I’m not cut out to be a pickpocket, but I just had a job interview in a big corporate building and had to sit in the waiting area for some time. Found myself thinking how it could be entered without anyone’s permission. (There were reception people, ID slips indicating a visitor’s host, lift cards etc.)

Now the book is started, and I’m getting more and more excited. I’ll finish with a quote from Father Chains that I had not paid proper attention to before but tickled my fancy.

Because, Locke Lamora, some day you’re going to dine with barons and counts and dukes. You’re going to dine with merchants and admirals and generals and ladies of every sort! And when you do… When you do, those poor idiots won’t have any idea that they’re really dining with a thief!


Filed under Read-Along

10 responses to “Locke Lamora Read-Along: WEEK 1

  1. I’m reading it for the first time, as well as it being my first read-along. I have a feeling I’ll be re-reading it more than once, and that I’ll be finding minor details I missed every time! Thoroughly enjoying it so far.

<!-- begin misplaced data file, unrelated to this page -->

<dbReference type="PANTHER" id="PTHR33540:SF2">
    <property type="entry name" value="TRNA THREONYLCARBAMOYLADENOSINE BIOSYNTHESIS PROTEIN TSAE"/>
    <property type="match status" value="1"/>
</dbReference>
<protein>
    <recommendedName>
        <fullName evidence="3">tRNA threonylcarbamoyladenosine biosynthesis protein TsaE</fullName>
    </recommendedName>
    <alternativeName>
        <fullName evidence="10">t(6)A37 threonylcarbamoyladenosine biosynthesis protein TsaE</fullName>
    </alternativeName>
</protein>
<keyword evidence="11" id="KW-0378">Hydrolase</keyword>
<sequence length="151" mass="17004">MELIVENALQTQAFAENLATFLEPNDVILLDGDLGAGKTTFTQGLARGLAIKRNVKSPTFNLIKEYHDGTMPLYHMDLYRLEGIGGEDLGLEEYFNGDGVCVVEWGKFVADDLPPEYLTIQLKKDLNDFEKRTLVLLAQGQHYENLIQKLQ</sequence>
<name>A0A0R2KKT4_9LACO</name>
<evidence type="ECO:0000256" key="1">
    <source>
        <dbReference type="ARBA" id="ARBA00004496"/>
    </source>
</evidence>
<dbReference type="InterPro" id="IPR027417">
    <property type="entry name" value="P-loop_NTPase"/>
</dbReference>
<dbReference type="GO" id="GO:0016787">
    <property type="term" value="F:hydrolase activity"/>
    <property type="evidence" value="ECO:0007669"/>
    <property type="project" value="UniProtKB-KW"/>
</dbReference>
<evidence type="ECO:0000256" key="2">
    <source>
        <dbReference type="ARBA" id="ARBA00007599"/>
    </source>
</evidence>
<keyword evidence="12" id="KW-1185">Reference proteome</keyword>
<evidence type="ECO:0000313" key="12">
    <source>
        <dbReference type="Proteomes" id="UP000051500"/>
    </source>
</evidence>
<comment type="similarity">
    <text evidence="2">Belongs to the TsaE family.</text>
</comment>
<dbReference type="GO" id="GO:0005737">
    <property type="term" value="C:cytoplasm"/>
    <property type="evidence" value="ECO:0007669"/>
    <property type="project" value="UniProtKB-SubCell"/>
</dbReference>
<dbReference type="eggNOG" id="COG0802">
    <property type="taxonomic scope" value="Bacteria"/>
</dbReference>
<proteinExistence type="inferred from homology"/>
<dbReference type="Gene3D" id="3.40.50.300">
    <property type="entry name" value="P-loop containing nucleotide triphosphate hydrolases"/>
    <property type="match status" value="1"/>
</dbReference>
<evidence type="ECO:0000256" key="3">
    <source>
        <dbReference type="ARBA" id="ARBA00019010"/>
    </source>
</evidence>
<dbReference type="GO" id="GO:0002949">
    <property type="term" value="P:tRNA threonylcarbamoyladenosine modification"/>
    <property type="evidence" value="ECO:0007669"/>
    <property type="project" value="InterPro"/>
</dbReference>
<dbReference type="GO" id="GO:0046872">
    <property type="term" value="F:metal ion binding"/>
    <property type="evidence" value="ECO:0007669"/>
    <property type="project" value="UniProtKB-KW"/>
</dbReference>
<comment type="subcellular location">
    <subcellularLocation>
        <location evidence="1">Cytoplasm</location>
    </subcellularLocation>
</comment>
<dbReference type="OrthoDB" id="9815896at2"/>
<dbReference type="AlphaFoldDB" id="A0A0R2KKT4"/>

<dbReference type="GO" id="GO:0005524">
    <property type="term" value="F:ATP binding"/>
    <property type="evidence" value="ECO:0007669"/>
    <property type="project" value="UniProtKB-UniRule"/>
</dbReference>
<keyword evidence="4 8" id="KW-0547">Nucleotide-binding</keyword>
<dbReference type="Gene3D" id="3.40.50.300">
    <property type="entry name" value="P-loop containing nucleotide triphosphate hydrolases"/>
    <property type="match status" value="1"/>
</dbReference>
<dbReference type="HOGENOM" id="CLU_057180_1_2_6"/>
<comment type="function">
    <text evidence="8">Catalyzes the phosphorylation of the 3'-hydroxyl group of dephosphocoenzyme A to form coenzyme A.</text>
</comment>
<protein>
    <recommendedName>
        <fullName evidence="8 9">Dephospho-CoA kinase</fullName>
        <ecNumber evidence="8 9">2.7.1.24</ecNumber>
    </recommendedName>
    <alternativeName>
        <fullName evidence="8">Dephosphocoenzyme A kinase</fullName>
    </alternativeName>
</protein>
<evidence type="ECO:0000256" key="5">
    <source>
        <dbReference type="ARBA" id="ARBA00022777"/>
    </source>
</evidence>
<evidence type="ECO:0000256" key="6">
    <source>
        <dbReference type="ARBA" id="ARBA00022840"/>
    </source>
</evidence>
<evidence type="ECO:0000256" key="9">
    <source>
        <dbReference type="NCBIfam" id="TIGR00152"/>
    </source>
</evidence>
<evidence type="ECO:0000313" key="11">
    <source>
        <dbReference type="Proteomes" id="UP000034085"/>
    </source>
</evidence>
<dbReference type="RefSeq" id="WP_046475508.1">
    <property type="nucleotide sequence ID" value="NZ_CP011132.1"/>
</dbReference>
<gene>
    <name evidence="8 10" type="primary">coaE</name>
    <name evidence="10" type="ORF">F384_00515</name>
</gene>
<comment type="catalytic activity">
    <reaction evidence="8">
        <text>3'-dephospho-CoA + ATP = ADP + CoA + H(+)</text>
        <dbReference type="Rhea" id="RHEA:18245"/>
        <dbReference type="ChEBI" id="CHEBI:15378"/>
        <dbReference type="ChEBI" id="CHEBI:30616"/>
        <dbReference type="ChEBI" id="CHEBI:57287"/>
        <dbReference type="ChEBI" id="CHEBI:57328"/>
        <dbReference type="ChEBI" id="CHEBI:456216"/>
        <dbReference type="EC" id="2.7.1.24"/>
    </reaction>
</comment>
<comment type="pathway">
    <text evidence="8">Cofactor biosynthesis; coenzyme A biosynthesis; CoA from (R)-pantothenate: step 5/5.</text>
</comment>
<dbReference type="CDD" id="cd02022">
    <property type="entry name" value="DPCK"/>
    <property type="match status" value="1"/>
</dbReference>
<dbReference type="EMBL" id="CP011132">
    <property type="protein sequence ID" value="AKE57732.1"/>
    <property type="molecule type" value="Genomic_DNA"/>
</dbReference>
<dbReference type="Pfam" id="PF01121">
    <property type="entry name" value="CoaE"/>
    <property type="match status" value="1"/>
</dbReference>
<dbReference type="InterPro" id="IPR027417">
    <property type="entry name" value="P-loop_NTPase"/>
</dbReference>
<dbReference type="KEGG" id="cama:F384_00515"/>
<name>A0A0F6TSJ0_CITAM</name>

2. Pingback: Lies of Locke Lamora read along, part ONE « the Little Red Reviewer

  3. There are such a lot of quotable lines in this book! Good job that you clarified your Fehrwight coat was for winter! Don’t know what to make of the Ginger Scald – sounds hair raising – might like some of the wine though!
    Lynn 😀

  4. “reading Locke Lamora is like going home”

    I feel the same exact way. Reading this book again is like getting to spend a weekend with my favorite people. Granted, they aren’t people i can bring home to dinner, but they are oh so much fun to go drinking with! Sign me up for a Ginger Scald, I LOVE ginger, especially that burning feeling that gives you the chills.